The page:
Engineering Research Center gains key collaborator for commercializing its revolutionary technology

Mir Imran, InCube Labs founder and CEO

Mir Imran, right, InCube Labs founder and CEO, tours one of the Engineering Research Center labs at N.C. A&T

InCube Labs structure and capabilitiesThe NSF Engineering Center for Revolutionizing Metallic Biomaterials is introducing a significant new collaborator today.  Executives of InCube Labs of San Jose are at N.C. A&T  to sign an agreement to work together on bringing the ERC’s technology to the medical marketplace.

InCube takes basic biomedical technology and develops medical applications that physicians can use to improve patient outcomes. InCube has spun off more than 20 companies that produce implantable devices, drug delivery combinations, and interventional devices and use novel biomaterials. That background positions it well for implementing the ERC’s novel magnesium alloys and other technology for implantable, bioresorbable medical devices.

Significance of the agreement

Dr. Leon Esterowitz of the National Science Foundation says InCube’s commercialization expertise addresses a critical gap in the way biomedical technology is developed today. Dr. Esterowitz is the NSF program director working with the ERC.

“Translating knowledge from biomedical science into clinical applications has been compared to crossing a ‘valley of death’ because of the many issues that separate the scientist at the research bench from the M.D. at the bedside,” Esterowitz says.

“Forty years ago basic and clinical research were linked in institutions such as NIH. Medical research was largely done by physician-scientists who also treated patients. That changed with the explosion of molecular biology in the 1970s. Clinical and basic research started to separate, and biomedical research departments emerged as a new discipline.

“The bulk of biomedical research is now done by highly specialized Ph.D. scientists, and the ecosystems of basic medical research and clinical research have significantly diverged. The gap left behind is the so-called ‘Valley of Death,’ and neither basic medical researchers, busy with discoveries, or physicians, busy with patients, have stepped into this void.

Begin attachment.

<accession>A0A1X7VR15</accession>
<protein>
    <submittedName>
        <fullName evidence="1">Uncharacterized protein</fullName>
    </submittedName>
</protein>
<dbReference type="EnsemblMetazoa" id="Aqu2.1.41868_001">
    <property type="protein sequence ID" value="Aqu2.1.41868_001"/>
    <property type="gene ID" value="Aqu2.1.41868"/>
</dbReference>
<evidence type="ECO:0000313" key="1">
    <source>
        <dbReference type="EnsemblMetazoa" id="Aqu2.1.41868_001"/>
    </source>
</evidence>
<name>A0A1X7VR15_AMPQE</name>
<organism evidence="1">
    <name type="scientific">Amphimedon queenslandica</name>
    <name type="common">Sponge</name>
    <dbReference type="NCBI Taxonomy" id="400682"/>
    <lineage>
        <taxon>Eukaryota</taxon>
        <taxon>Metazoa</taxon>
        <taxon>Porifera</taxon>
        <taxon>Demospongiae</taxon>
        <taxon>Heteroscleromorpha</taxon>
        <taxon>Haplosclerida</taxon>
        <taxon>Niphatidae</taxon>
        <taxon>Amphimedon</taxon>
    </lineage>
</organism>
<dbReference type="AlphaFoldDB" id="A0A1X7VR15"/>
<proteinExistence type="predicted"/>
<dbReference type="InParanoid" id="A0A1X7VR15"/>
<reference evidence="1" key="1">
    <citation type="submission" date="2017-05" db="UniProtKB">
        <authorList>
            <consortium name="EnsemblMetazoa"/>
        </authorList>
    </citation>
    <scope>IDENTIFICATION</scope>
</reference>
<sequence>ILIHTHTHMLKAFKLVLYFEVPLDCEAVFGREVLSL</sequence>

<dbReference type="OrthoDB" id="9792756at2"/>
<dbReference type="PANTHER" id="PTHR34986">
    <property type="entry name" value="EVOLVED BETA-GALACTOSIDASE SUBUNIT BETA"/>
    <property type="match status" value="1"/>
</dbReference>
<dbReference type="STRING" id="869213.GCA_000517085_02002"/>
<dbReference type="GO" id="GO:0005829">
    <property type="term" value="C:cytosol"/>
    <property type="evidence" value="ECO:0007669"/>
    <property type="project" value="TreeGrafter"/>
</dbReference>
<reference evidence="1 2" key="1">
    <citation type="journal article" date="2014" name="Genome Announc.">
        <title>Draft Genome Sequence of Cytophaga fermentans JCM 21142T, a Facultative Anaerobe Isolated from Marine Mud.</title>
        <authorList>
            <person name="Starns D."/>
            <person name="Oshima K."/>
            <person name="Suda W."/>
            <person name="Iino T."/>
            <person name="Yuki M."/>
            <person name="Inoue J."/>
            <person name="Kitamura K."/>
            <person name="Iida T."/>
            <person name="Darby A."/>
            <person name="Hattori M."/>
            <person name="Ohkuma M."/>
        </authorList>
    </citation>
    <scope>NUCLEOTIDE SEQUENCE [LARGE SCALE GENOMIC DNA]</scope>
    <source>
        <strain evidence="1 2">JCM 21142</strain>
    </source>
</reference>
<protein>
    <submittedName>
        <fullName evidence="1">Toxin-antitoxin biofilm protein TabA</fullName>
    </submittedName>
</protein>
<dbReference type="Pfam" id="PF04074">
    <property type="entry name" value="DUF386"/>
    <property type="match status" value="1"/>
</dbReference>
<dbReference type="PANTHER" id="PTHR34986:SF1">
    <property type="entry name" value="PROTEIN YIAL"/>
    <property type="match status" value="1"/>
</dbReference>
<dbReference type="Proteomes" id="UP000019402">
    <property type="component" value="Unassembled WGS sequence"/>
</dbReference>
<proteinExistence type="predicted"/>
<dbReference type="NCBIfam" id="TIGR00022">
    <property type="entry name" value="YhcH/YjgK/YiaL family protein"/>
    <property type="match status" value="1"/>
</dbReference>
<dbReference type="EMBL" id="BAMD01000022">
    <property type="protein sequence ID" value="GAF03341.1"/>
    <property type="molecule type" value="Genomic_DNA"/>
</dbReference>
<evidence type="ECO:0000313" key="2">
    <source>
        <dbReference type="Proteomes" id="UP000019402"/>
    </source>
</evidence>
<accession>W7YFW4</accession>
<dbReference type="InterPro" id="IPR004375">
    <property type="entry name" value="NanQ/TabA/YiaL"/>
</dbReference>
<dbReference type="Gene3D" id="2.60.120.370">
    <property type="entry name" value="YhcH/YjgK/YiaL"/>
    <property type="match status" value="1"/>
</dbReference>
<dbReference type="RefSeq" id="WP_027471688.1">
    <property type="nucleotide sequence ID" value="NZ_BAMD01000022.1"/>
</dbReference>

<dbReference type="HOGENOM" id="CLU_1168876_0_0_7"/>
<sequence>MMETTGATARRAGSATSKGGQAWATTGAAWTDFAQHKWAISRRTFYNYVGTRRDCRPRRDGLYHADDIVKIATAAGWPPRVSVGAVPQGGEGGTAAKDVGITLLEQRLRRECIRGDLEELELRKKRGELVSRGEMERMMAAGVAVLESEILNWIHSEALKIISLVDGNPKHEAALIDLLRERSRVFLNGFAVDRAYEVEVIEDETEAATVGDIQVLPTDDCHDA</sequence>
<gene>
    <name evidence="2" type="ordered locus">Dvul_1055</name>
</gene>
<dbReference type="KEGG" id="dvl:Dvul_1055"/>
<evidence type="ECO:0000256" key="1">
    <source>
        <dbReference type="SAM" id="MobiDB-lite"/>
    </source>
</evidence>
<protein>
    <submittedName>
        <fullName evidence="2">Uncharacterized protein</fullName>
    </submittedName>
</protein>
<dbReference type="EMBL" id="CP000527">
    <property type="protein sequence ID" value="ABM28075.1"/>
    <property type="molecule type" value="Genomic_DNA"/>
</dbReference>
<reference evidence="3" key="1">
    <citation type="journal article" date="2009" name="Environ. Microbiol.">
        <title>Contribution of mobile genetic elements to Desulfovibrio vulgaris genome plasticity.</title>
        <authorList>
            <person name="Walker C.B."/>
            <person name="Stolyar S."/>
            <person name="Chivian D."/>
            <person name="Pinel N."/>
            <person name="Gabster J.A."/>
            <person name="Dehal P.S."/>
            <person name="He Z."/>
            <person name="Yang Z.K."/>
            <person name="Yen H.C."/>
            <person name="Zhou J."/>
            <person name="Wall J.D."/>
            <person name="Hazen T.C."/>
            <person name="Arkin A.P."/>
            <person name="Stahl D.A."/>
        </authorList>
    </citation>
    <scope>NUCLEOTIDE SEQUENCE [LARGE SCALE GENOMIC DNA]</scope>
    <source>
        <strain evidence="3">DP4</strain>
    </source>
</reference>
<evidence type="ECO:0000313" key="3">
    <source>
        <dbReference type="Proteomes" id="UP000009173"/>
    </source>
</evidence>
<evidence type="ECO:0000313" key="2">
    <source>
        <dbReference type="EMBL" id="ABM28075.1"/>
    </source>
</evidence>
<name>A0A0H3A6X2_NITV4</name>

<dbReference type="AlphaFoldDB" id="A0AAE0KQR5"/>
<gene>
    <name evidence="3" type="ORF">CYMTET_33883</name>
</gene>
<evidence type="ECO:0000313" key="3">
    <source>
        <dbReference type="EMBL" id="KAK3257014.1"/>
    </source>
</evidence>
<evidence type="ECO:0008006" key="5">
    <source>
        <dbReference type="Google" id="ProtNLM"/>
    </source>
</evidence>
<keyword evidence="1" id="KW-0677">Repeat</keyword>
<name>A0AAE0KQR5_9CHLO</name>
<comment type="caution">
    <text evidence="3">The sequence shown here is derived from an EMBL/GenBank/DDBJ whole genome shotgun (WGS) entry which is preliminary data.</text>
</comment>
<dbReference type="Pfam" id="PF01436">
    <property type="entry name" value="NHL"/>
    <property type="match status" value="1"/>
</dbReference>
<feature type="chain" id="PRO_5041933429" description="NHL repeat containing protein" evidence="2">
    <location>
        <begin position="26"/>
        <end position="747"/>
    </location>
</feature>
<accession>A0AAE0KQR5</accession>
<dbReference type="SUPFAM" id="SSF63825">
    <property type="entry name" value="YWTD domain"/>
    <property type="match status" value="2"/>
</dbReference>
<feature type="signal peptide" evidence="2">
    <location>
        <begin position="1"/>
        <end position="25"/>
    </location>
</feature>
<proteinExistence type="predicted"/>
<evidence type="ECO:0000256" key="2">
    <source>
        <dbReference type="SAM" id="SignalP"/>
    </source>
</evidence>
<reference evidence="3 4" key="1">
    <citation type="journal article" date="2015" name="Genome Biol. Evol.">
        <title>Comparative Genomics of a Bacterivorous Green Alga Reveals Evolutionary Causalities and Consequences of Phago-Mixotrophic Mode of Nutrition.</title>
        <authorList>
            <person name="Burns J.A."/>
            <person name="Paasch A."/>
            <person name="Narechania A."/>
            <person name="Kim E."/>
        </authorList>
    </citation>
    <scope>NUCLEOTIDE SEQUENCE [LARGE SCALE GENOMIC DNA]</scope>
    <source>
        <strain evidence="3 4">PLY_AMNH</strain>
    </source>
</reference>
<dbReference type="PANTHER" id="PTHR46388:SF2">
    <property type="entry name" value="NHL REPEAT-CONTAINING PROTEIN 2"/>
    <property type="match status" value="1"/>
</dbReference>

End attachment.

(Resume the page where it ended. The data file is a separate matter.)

“Basic scientists have few incentives to move outside their comfort zone. It means getting involved with complex regulatory and patent issues, And it may also hurt their careers since it is not the type of research that gets published by leading journals and helps academic promotion.

“I believe Mir Imran and InCube can provide the tools and expertise to bridge this void.”

InCube was established by Mr. Imran, its CEO, in 1995. It has worked with Duke, Johns Hopkins, Stanford, and several other universities.  InCube operates labs in San Jose and San Antonio. Its corporate family includes a venture capital fund and a medical manufacturing company.

About the ERC

The ERC is developing novel magnesium alloys, polymer coatings, and sensors that can be used in implantable, bioresorbable medical devices that, at the appropriate time and rate, can be broken down within the body and and pass out of it without the need for surgical removal.  Such devices could include plates, screws, and wires used in orthopedic, craniofacial, and cardiovascular surgery. A prototype device now in testing is a wire cage to immobilize spinal disks after fusion surgery.

N.C. A&T leads the ERC consortium, which includes the University of Pittsburgh, University of Cincinnati, and Hannover Medical School in Germany.  It is funded by the NSF, which has invested more than $20 million in ERC research since 2008.

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